From the concert platform to cruise ship headliner – flautist Gary Arbuthnot on how to be a star at sea


In 2001, after studying at London’s Royal Academy and spending years as a principle flautist with orchestras across the world, Gary Arbuthnot decided to turn his back on the prestige of the concert platform. He created his own show for luxury cruise liners and he’s never looked back.

Attitudes towards working on cruise ships have changed. At one time they were seen as the place to go if you couldn’t get “proper” work on land. Not any more. If you’re thinking about creating your own show for cruise ships, this interview is packed with wonderful advice.

Gary has become one of the most respected and highly rated performers at sea. Lucky for us, he is very candid about how he got there and generously shares the secrets of his success. We cover everything from putting the show together, choosing repertoire, getting musical arrangements, scripting patter and what to wear.

What to wear on stage

How smart or casual should we look for our shows? Should be more smart when we’re performing on a formal night? As performers we need to be mindful of how we dress off stage as well as on. The more formal cruise lines expect entertainers to be dressed at least at smartly as the guests as all time. Some ban blue jeans altogether. Gary has some great advice on what to wear, including his own flirtation with leather pants…

How to talk to your audience

When it comes to patter Gary says your stating point should be writing your own script. Once you know what you’re trying to say, it’s all about practise. “Think of yourself like an actor,” he told me, “How does any actor deliver their lines in a movie without it sounding as if it comes off a script? Practise. Eventually with practise that formal script will sound like a one-on-one conversation. Pick someone in the audience and talk to them even though there are 2000 other people in the hall. At the end of the day we are actors. Take some acting lessons. Find a mentor. Get coaching. Just because we talk every day doesn’t mean to say we can talk on stage. That element takes just as much work as learning to sing or play an instrument.”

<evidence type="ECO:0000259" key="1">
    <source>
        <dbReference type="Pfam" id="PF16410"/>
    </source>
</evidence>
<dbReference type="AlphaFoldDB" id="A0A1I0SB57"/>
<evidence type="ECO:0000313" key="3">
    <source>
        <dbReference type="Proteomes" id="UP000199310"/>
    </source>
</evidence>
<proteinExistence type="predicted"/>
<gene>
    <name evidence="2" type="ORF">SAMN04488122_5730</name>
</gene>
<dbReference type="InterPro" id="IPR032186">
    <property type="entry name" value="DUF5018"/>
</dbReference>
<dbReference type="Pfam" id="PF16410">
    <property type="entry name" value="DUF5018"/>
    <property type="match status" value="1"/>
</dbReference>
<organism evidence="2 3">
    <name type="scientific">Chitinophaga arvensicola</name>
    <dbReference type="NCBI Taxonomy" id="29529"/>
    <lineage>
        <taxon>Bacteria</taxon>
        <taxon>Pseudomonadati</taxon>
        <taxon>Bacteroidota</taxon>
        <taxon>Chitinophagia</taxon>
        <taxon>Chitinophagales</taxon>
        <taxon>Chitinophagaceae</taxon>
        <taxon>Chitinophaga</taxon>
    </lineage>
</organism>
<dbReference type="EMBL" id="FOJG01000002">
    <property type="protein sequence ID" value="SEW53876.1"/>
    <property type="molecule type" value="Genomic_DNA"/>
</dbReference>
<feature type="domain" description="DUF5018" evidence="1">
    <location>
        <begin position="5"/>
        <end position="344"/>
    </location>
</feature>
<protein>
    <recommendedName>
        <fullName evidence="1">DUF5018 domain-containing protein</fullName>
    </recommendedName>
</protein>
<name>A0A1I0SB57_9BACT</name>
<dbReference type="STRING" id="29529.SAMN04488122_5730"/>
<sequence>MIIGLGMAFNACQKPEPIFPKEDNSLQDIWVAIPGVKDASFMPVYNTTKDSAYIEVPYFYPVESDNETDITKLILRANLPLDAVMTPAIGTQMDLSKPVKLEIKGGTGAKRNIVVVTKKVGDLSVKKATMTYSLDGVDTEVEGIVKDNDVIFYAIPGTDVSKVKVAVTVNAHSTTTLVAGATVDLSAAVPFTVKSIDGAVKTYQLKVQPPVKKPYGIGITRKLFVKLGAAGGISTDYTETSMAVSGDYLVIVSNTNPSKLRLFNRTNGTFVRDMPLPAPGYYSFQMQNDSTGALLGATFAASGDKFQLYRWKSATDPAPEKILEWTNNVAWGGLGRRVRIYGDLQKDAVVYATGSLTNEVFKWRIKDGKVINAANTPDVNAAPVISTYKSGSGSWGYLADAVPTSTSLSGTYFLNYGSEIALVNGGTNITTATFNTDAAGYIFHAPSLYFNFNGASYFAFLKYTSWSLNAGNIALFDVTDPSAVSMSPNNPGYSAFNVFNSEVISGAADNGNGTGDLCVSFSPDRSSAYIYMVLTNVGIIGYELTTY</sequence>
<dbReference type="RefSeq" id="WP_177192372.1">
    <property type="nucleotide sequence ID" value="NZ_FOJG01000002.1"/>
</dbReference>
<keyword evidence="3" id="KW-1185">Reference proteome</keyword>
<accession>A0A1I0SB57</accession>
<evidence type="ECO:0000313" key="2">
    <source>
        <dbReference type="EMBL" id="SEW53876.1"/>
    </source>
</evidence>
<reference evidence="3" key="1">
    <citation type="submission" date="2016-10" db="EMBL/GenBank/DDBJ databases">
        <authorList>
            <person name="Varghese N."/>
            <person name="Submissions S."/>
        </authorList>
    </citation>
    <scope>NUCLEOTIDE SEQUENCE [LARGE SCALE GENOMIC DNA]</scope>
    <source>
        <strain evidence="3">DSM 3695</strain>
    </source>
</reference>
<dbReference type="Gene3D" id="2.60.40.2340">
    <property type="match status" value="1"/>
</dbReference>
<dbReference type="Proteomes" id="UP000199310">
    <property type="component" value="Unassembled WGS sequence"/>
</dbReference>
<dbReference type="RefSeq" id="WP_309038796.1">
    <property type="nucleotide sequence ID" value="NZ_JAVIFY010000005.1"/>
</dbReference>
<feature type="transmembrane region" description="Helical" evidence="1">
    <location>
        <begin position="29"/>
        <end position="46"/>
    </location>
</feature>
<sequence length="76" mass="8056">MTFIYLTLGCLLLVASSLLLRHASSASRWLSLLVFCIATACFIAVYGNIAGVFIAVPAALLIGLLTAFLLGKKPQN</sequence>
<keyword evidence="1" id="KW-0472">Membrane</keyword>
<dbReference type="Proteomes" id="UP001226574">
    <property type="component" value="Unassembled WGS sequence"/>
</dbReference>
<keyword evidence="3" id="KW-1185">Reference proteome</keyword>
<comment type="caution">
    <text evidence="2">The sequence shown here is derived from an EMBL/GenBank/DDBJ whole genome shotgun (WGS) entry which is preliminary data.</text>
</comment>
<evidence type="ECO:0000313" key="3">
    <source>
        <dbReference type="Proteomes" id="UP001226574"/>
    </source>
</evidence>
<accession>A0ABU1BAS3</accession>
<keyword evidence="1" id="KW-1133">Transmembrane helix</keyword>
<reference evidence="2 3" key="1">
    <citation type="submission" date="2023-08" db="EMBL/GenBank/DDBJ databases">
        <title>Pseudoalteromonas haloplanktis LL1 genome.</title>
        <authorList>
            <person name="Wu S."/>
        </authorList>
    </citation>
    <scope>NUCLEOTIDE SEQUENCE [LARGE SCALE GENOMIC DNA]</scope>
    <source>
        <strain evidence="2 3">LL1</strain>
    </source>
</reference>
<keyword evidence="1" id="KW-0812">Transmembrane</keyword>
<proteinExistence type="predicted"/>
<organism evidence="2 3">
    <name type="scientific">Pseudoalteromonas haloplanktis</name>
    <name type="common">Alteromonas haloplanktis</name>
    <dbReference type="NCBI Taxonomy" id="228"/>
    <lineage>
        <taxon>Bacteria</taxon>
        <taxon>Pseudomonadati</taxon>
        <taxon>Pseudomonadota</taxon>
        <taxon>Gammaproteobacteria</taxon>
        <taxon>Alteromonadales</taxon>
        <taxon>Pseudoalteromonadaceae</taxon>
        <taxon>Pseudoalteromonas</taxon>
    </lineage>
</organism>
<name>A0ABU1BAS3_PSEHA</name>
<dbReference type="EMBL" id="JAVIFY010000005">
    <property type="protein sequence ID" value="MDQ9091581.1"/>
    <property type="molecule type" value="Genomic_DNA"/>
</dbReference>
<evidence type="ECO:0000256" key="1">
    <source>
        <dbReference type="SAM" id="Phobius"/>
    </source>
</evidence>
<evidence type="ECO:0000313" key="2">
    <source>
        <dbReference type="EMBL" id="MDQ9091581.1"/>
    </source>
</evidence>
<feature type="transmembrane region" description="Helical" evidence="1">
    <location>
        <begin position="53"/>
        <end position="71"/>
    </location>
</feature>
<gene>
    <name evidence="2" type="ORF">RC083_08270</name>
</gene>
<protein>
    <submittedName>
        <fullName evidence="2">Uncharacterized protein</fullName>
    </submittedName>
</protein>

Make ’em laugh (or don’t)

Trying to be funny can be stressful for some acts. Gary says you shouldn’t worry about it, “Be true to yourself. Your show needs to represent you. There’s nothing worse than trying to get someone who isn’t funny telling jokes because they think they have to.” Collect funny lines, anecdotes that suit you. Try them out on friends. Get comfortable with them.

Keep the energy up

Gary has carefully constructed the end of his show to build the energy right till the finale. We discuss in detail the final build, when to segue, whether to get the audience to clap along and why it’s importance to read the audience.

Gary’s tips:

  • Always go see every other show you can. You never know what you might learn.
  • Whatever you choose to wear on stage, make sure you feel comfortable.
  • Have plenty of spare material so you can change your act depending on the guests on board.
  • Don’t worry too much about guest ratings. The bookers look for consistency and will understand if you have the odd tough night.
  • Not all cruise lines will be right for you. Try to find the right fit for your act.
  • Be genuine.
  • Don’t lecture the audience. Connect with them by talking naturally, like you’re in their living room.
  • Ask for feedback and be open to criticism from colleagues you respect.
  • Be aware of who you audience is and what they want.

You can connect with Gary on Twitter here or find his web page here.

Recorded onboard Crystal Symphony, 12th December 2013.

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